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Friday, May 14, 2010

Mother Tongue Faux Pas? Not At All!!

Petunia has a soft spot for the underdog. Petunia also hates to see people being unfairly accused. And all I can say is poor Dr Ng Eng hen. It's quite saddening to see people on the internet accuse him of making a policy U-turn on the Mother Tongue issue. There can't be a U-turn because there never was a policy change to begin with.

It is not a bad thing for our Ministers to throw up possible ideas for discussion with the populace. It is an even better thing that after hearing from the populace, our government listens and uses the feedback to strengthen policy.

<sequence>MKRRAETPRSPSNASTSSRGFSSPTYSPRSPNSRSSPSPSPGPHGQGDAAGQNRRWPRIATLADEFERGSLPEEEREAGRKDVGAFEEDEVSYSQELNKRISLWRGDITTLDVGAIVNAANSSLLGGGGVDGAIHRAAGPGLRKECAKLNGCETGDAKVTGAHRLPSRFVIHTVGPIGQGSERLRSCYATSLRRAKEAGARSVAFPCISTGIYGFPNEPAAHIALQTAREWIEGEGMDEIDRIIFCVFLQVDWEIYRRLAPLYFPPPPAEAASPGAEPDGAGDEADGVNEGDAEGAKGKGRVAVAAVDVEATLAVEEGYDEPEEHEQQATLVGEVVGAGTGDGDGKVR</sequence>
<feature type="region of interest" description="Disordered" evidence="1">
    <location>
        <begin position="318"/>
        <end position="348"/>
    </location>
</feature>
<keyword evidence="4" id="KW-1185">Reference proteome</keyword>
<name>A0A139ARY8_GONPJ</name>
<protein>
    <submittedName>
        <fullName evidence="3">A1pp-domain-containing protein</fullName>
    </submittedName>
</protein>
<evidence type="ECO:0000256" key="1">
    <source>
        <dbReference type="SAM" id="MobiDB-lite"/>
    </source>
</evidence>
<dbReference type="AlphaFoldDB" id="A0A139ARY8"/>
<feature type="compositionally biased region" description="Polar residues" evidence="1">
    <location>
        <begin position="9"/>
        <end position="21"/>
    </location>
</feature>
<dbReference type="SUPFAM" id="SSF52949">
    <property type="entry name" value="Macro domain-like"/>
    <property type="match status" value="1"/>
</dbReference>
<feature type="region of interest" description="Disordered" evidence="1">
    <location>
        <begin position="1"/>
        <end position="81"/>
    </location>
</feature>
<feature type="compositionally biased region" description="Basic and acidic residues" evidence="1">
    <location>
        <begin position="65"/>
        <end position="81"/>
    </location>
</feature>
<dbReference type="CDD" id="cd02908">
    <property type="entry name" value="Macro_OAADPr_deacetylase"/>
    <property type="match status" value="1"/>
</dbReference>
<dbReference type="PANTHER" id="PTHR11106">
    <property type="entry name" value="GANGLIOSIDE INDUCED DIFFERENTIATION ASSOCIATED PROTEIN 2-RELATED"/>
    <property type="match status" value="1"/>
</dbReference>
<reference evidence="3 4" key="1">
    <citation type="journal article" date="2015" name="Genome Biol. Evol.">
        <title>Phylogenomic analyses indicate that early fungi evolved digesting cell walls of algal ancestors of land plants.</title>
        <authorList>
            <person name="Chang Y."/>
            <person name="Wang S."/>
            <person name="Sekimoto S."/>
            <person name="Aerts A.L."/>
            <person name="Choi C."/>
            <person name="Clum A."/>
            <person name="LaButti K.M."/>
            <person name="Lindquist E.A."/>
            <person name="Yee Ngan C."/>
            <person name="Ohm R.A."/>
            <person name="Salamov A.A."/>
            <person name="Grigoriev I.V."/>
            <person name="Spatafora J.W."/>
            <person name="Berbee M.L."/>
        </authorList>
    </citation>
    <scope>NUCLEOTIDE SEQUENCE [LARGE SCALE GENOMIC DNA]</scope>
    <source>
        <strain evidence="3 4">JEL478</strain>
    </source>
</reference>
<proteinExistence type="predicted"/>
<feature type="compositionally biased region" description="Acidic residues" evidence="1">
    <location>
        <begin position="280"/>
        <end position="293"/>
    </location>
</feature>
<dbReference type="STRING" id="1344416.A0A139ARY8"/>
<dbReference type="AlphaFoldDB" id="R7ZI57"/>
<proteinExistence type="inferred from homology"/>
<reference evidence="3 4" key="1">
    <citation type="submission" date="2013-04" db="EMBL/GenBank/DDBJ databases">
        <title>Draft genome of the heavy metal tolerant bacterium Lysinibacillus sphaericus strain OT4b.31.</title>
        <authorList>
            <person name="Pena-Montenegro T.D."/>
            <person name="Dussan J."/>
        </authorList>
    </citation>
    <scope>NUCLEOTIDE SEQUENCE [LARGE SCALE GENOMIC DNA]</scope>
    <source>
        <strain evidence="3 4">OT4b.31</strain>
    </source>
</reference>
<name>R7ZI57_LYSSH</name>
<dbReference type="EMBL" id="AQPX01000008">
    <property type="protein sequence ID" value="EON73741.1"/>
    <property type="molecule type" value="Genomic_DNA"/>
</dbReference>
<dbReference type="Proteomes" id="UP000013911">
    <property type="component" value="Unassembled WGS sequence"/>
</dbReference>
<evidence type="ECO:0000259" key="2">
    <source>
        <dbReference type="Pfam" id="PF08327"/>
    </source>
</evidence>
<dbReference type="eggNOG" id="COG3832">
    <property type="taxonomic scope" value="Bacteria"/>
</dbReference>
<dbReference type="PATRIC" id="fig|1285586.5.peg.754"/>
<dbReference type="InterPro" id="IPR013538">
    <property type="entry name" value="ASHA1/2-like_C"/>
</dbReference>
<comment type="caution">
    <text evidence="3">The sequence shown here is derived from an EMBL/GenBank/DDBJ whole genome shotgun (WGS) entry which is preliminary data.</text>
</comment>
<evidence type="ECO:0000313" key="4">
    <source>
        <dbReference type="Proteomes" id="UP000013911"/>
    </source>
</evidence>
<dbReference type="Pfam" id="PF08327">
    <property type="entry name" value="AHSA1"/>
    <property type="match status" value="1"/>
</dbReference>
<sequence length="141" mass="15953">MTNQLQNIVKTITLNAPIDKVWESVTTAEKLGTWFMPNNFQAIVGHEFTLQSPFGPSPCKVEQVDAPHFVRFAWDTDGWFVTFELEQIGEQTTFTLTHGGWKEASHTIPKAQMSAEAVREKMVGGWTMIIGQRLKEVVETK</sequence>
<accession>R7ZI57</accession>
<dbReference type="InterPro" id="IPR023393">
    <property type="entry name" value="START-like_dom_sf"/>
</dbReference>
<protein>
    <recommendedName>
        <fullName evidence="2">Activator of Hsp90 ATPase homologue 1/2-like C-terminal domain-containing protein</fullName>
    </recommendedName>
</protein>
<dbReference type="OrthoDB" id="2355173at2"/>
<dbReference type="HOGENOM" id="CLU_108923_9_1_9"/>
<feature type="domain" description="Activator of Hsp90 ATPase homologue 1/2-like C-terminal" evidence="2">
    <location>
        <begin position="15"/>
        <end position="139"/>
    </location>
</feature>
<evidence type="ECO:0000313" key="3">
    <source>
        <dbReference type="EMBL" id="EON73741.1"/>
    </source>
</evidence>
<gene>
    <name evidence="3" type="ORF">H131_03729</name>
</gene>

In the past, our government always knew best. In the past, our government thought through every policy and when people gave feedback, it defended policy aggressively, and most times, successfully too. To be fair, many of the policies thus implemented worked very well, bringing Singapore to where it is today. No one can look at Singapore today and say that the PAP did a bad job. But then, people began to feel that it was an arrogant and uncompassionate government. Lately though, 2 Ministers have floated ideas before casting policy in stone. These were ideas-in-progress.

Mrs Lim Hwee Hua spoke of breaking up long bus routes into short ones. There was an uproar and an outcry and a hoo-ha. And Mrs Lim Hwee Hua's ministry noted the feedback, strengthened her ministry's idea-in-progress and the result is that not all long bus routes will go.